The seam 15 between the outer layer 10 of the top and the outer layer 14-0 of the sidewall fabric 14 occurs at the stitching 15, which is substantially parallel to the plan shape 10A-10B10A of the top 10, see FIGURE 2. The seam 25, between the inner layer 20 of the top and the inner layer 14-I of the sidewall 14 follows the plan shape line 20A-20B--20A of the inner layer 20 of the top, see FIGURE 2.
The front boundaries of the sidewall-rearwall portion 14 joins the forehead portion 11 along the line 18 where the forehead portion joins the top 10, being attached thereto at the line of stitching 26. This seam and stitching extends down to terminations 27 of the visor, where the latter joins the forehead portion 11. It will be noted from a comparison of FIGURES 1 and 5 that the sidewall-rearwall portion 14 extends all the way around the head at the level of what would ordinarily be the headsizes. Thus,
band, from the corner 27 of each side of the visor. This can thus be observed in FIGURE 4, which is a view from the under-side. In addition, the material of the sidewallrearwall portion 14 is carried around a little farther forwardly on each side to a junction to points 28, which is on the foreband 29 between the forehead portion 11 and the visor 12 of the cap. These junction points 28 are forward of the rear terminations 27--27 of the visor. The material of the sidewall-rearwall portion 14 is sewed into the seam which forms foreband 29, along that portion of the seam from junction points 28 to visor terminations 27, and each side of the visor. The material of the sidewall-rearwall portion 14 will thus overlie visor 12 throughout small triangular areas 12A when the sidewall-rearwall 14 s turned down so as to form an earap configuration as in FIGURE 5. When this occurs, the visor 12 will extend under those parts of the sidewallrearwall 14 in the area 12A. When the sidewall-rearwall 14 is turned up, so as to be in the configuration shown in FIGURE 1, it will lie against a small triangular area of the forehead portion 11, as at 11A in FIGURE 1, at each side of the cap.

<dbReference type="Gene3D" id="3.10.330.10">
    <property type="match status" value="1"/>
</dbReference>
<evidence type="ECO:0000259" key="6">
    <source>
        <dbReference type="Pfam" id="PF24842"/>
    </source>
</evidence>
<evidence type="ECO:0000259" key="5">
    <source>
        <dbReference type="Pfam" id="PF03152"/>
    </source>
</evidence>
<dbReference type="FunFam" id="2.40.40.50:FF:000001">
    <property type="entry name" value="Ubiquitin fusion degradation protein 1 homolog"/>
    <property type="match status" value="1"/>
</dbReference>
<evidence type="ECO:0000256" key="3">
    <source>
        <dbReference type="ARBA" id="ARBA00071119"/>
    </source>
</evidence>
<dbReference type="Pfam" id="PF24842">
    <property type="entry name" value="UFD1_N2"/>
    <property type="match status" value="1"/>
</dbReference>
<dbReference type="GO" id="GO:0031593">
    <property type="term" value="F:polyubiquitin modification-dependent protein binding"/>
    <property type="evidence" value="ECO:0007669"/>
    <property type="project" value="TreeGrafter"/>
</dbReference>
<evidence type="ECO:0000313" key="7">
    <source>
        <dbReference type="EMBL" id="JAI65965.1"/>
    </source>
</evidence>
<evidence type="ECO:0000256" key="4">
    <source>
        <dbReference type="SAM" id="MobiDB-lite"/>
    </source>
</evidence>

FIGURES 1-6 show the preferred form of construction, and by carrying the sidewall-rearwall portion 14 forwardly to the junction points 28, which are ahead of the rear termini 27 of the visor 12 there is a tension applied to the edge of the sidewall 14, regardless of whether it is in the up position of FIGURE 1, or in the down position of FIGURE 5. The result is that the cap holds its shape when it is in the up position of FIGURES 1, 2 and 3, and when the sidewall is turned down to form an earflap, it will fit tightly against the wearer and provide thermal protection, which is the intended purpose, minimizing gapping along the curve 16A where the turned-down portion 14 lies against the rear portions of the cheeks of the wearer. This is all to the good because it adds comfort without the necessity of ties or straps, heretofore used.